February 2011 Master Class

February 26, 2011

Hosted by Lewis Bauer

Master Class Featuring Ervin Somogyi

Ervin Somogyi

Mr. Somogyi was LINT’s very first Masters Class presenter in February 2002.

 Bo Walker, LINT President, opened the meeting announcing we have caps with our logo for sale. Most, if not all, were snapped up quickly. If there is an interest, Bo indicated we can also make shirts with the LINT logo. Further information will be forthcoming on our website. Stay tuned.

Chris Jenkins opened the learning portion of the meeting with a brief bio of Mr. Somogyi saying “he’s been around forever” and began his luthier career when there were few if any luthiers. He is known for his techniques in “voicing” the guitar and is openly willing to pass along his knowledge to those of us who want to know the fine points of working with any guitar’s unique sound.

Mr. Somogyi is a soft spoken individual who reduces complex sound issues into easily understood concepts. He sprinkled his presentation with a few jokes, antidotes and told a good story teller or two. His early self description of himself was a “skinny hippy guitarist who wanted to make guitars.” In the early 1970’s there were no books or experts in the field to learn from. He learned by doing and making mistakes. Many would-be luthiers simply dropped out and few stayed. His longevity is a testament to his perseverance as a luthier and applauds those that undertake luthiery; sticking with it to complete a guitar. It’s a challenge to keep interested in luthiery, to keep fresh and keep learning something new so as not to get bored.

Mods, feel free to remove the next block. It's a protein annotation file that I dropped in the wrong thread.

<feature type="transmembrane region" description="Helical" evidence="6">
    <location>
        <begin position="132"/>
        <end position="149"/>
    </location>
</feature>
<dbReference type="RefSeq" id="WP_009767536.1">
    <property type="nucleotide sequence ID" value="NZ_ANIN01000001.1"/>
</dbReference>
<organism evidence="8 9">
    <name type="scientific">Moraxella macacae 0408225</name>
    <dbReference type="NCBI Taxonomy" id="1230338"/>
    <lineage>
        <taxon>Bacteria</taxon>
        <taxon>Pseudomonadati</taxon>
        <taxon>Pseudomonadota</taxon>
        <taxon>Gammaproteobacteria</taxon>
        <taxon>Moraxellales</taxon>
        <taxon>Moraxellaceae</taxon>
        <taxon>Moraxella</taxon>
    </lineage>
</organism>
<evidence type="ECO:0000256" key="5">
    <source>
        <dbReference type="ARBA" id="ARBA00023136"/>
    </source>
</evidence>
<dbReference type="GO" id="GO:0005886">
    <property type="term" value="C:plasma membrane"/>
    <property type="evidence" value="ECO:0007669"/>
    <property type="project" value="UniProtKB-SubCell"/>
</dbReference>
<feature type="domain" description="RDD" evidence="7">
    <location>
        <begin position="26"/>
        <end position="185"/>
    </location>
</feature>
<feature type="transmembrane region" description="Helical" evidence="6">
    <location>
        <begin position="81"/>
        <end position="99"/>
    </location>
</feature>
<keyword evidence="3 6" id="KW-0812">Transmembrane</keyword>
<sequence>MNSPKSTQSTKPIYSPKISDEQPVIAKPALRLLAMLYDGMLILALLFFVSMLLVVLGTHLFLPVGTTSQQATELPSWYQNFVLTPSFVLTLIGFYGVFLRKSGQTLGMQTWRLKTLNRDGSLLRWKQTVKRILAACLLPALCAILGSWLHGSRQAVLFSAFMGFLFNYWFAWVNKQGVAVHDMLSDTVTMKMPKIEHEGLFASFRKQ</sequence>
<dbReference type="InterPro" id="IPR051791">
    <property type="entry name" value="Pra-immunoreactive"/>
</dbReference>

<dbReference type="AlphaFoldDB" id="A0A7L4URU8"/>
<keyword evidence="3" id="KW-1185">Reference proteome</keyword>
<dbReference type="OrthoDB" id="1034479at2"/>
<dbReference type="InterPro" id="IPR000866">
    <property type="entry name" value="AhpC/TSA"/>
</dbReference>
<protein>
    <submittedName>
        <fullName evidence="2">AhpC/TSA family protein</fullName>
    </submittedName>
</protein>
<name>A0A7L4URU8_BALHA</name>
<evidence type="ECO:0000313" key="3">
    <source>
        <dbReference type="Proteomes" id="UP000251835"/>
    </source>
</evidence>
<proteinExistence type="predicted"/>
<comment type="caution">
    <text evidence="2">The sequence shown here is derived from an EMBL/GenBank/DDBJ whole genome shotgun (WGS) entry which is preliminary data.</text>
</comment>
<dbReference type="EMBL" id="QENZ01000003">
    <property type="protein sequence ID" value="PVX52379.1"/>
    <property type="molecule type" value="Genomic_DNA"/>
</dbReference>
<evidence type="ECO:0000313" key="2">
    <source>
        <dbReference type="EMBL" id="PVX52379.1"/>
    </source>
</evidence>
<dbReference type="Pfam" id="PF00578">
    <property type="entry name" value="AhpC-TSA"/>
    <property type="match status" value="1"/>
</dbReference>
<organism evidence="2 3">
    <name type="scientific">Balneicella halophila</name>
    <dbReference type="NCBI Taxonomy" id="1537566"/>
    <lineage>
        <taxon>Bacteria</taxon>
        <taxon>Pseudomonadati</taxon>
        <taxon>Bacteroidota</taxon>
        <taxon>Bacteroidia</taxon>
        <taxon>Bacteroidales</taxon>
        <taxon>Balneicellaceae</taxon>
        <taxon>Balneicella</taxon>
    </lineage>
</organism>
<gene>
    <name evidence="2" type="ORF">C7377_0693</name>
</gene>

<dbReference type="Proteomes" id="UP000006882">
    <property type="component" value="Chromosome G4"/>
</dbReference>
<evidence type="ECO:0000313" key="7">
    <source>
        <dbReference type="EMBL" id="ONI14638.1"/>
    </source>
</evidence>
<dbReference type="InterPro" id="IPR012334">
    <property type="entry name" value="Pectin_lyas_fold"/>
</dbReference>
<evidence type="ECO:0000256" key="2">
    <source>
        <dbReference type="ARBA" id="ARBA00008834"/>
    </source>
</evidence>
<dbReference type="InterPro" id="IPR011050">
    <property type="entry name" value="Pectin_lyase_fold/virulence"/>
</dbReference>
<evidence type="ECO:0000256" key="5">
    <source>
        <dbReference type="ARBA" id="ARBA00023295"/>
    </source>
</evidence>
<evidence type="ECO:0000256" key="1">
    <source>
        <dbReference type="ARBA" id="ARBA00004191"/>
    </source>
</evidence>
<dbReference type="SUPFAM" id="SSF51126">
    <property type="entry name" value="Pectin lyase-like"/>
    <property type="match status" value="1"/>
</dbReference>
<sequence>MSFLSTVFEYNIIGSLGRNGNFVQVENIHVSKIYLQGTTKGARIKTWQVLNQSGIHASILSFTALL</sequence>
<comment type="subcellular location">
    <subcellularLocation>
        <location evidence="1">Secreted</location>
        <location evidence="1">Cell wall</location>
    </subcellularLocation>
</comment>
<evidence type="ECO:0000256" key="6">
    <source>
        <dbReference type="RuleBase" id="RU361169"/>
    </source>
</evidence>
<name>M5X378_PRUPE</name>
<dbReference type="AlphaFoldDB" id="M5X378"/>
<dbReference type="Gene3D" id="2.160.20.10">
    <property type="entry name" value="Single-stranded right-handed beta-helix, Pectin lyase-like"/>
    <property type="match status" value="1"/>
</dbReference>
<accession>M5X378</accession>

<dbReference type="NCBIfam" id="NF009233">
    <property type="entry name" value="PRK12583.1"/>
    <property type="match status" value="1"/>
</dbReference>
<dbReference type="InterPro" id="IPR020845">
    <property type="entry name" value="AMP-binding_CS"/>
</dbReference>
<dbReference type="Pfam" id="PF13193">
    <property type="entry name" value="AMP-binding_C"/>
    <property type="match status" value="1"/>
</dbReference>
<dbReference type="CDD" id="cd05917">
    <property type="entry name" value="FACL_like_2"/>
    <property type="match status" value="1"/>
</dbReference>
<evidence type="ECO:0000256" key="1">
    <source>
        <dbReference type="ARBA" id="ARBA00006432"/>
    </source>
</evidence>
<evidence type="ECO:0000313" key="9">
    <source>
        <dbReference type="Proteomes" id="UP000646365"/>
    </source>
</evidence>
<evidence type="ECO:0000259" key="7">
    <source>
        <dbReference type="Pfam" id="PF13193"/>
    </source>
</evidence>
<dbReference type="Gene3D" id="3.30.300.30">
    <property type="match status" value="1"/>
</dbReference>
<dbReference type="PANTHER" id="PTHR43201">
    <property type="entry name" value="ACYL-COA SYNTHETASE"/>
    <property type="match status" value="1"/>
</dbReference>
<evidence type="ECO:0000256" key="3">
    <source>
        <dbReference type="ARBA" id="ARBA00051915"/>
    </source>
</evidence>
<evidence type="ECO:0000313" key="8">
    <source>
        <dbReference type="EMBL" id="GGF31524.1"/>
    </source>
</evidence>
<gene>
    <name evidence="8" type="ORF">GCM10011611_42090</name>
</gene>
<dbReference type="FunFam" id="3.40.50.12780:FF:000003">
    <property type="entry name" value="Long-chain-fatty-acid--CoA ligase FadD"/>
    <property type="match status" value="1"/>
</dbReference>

There were many questions asked of Mr. Somogyi; too many to comment in detail. Those who want to possess his wealth of knowledge in luthier are directed to his two books – “The Responsive Guitar” and “Making the Responsive Guitar.”    These are the highlights of his presentation:

 [1] The guitar is an air pump, guitars tops must move and breathe. He likens the making of a guitar to structural engineering. The construction elements must resist forces i.e. bracing which forms the structure. His holy grail is to have a stiff but light weight top. Thin and flimsy is good.

[2] A guitar top which is properly braced is a vibrating plate. Braces are an organizer of vibrational activity. The vibrational modes are monopole, cross dipole and long dipole.

[3] The structure of the sound box is the key to facilitate the production of sound. Mr. Somogyi used a simple music box sound mechanism to demonstrate this. He placed and moved it over a guitar top so we could hear the variations in sound production.      

[4] Cube Rule – the load bearing capacity or stiffness of the material is a cube function of its height and the linear function of its width. Modest changes in bracing height effects the stiffness.

[5] Impedance – resistance in the material to the transference of energy from one material to another or from one form to another. The bass and treble sides of the top fight each other. The design of the top bracing can be thought of as matching the impedance of the materials in order to allow a remarkable cooperation of the parts of the guitar.  

[6] The guitar back is like a lung. It allows the guitar to breathe.

This year’s Masters Class was attended by 25 members and guests.

 Steel and Classical guitars were showcased by our members and guests. Mr. Somogyi referred to them during his presentation and discussion of what makes a responsive guitar.

 At the end of Mr. Somogyi’s presentation, Bo Walker presented him with a LINT luthier’s apron